Ford sued over duplicate key scheme

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By Sarah Blais By Sarah Blais

DALLAS -- An elaborate smuggling scheme used duplicate keys to stash drugs in the cars of unsuspecting drivers crossing the border.

The operation landed innocent people behind bars, including Ana Martinez, a teacher in El Paso.

"On the day they asked me to open the trunk, I opened it and they found two duffel bags with marijuana inside," said Martinez.

The smugglers targeted professionals and students who made daily trips across the border from Juarez to El Paso.

Martinez was faced with a likely sentence of 15 years for something she didn't do. However, she was released after the FBI uncovered a smuggling ring and at least five other drivers in her situation.

The FBI discovered found that the criminals used VIN numbers to get duplicate keys and stash the drugs in trunks.

One wrongfully convicted university student who spent six months in an El Paso jail is suing Ford Motor Company for allegedly providing the key code giving smugglers access to his trunk.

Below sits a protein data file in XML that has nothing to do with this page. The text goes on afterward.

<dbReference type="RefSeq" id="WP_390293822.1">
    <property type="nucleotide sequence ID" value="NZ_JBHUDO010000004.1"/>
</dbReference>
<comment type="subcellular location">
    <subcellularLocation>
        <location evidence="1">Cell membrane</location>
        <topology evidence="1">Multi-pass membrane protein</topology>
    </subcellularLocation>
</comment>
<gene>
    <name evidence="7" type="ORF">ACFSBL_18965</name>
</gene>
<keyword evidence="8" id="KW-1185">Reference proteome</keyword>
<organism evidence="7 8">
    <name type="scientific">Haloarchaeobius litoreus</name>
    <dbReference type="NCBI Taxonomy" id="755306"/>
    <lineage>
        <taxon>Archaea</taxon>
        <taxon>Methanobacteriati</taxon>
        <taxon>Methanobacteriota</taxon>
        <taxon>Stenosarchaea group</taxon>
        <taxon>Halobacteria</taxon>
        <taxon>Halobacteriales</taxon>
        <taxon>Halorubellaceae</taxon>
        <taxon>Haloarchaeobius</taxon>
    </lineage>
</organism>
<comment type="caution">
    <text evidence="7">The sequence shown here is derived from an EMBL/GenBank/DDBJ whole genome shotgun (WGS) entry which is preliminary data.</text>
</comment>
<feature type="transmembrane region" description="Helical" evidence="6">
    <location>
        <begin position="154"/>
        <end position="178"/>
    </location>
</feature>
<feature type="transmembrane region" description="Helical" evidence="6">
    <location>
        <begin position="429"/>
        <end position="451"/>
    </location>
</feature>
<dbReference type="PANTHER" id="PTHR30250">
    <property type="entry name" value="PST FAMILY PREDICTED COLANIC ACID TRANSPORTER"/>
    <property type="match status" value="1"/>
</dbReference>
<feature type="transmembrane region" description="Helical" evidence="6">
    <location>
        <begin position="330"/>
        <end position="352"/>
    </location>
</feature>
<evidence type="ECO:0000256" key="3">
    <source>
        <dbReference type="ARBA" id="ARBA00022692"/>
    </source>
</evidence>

"Ford requires its dealers to restrict the release of duplicate vehicle keys or key code information to only the registered owner of the vehicle and prohibits the giving or sale of duplicate keys or key code information to third parties without the consent of the registered owner," said Ford in a press release.

It further said that Ford cooperated with the FBI investigation.

The FBI investigation traced the information used to make duplicate keys to a Ford dealership in Dallas, which provides codes to a company used by locksmiths to cut keys. The locksmith on the border took that information and made keys for drug smugglers.

While Martinez is not part of the lawsuit, she still checks the back of her car and trunk daily and every time she crosses the border.